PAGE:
>  Experiment with a variety of marks, dots and lines. Fill up a page and move on to another. See the colors and sounds layer-up one on the next. Enjoy the pure moment and keep moving, keep listening deeper and deeper into the piece.

Circulating Flow

When the music is over, lay out your work all together and take a few minutes to review your experience. Consider the following:

  • What qualities would you use to describe your scribbles (flowing, smooth, jagged, rough, etc.)?
  • What do your color choices mean to you (hot, cool, multicolored, more monochromatic, etc.)?
  • Is there one particular scribble that pulls your attention? If so, describe it to yourself in the following manner: “This is me, I am_____.” (For example: This is me, I am open and flowing, making connections. Yet, in places I seem tighter, more contained).
  • What do you notice about your energy level now? Has it increased, decreased or about the same compared to before you began this exercise?
  • What is happening in your body right now?

 Elaborating Flow

Return now to the situation you wrote about earlier. Play your music softly in the background and write again about your challenge. This time, take your time to reflect, exploring at length any new openings, understandings and surprises you may be experiencing. You may also record any additional random thoughts that may have emerged while scribbling. These seemingly unconnected ideas may later evolve into new realizations and solutions with your current project.

Why This Works

Opening to novel experiences like choosing colors for the sounds we’re hearing while moving in tune with the music allow other areas of our brains to come online. When we pre-load the brain with an important issue (quickly writing our problem) the left brain, known for its logical and analytical thinking, is activated.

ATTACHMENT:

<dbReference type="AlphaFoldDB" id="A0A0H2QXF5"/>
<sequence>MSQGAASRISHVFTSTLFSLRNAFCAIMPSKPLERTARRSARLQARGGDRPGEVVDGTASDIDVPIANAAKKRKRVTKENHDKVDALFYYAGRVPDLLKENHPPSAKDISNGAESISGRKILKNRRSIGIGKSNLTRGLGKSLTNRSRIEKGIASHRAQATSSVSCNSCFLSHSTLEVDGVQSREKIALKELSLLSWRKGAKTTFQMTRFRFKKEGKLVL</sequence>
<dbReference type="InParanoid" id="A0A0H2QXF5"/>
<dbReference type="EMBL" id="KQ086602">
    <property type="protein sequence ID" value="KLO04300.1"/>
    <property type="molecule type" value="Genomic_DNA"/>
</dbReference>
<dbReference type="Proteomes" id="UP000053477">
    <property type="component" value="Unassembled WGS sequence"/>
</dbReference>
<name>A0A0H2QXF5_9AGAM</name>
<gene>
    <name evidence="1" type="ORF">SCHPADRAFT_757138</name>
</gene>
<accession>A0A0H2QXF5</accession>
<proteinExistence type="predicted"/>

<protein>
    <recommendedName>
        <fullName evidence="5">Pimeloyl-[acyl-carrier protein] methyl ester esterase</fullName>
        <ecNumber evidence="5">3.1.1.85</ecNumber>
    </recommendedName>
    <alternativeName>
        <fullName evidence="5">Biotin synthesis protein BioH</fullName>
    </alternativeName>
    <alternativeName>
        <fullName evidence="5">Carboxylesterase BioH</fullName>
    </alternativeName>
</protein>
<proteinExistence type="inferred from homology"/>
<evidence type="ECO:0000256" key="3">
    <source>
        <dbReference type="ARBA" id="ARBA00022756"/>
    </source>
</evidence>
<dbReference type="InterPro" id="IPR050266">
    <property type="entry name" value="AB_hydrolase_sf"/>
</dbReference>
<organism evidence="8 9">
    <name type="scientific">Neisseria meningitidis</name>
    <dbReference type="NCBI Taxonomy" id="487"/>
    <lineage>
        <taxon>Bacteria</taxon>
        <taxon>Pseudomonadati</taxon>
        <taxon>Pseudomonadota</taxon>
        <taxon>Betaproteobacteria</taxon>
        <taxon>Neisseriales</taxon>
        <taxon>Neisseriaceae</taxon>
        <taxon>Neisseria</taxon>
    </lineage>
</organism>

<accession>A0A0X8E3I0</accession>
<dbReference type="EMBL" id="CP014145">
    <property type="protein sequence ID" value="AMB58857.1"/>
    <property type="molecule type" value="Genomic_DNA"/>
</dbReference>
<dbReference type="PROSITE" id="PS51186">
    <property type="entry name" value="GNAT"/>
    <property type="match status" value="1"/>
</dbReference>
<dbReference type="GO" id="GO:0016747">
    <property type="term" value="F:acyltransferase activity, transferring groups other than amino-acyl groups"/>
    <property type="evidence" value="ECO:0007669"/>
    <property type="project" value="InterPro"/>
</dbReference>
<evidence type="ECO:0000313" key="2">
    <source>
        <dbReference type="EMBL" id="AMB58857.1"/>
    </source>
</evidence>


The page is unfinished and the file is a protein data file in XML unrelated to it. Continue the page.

Next, we shifted into the more expressive right brain experience of movement, color and sound. When the brain finally returned to the original written challenge after this brain stretching workout, our internal thinking and experience of the issue shifted. The challenge continues yet the manner in which we perceive it is different. By pairing our challenge with the novelty of art supplies, movement and music, the brain’s neural networks expanded and formed different connections across the brain hemispheres.

The term neuroplasticity is used to explain the brain’s ability to change, adapt and reorganize itself when confronted with new stimuli. Neuroscientists today have ample research confirming the above quote made by Justice Holmes during the early part of the last century.

Expanding Our Thinking

We broaden the field of solution possibilities when we step outside our usual thinking style. Too often we stifle our thinking by concentrating, breath holding and muscle tightening ourselves into a tight body knot. This type of physical constriction is the antithesis of creative Flow. Too often we believe that the answers are locked up in our heads. Wherever they are imprisoned, the keys to unleash them may very well be located in our bodies.

Interviews with creatives from all disciplines agree that time spent walking, swimming, dancing or cloud gazing allows the body and brain to open to new pathways of interconnections and understandings. By intentionally pairing novel experiences with complex issues we force our minds and bodies into new territory. Scribbling is not fine art and yet it may transport you into new frames of reference and exciting discoveries.

Next time you listen to music, imagine hearing the colors of the melody and seeing the movement of the sounds. What rich imagery and tastes sensations arise? Feel the brain and body stretch, hold it and then relax. New connections and neural pathways are forming and flowing.

 “Every child is an artist. The problem is how to remain an artist once he grows up.”   Pablo Picasso

 

Next time in Fire and Flow:  Inviting Mystery
Molly Guzzino

Author Molly Guzzino

More posts by Molly Guzzino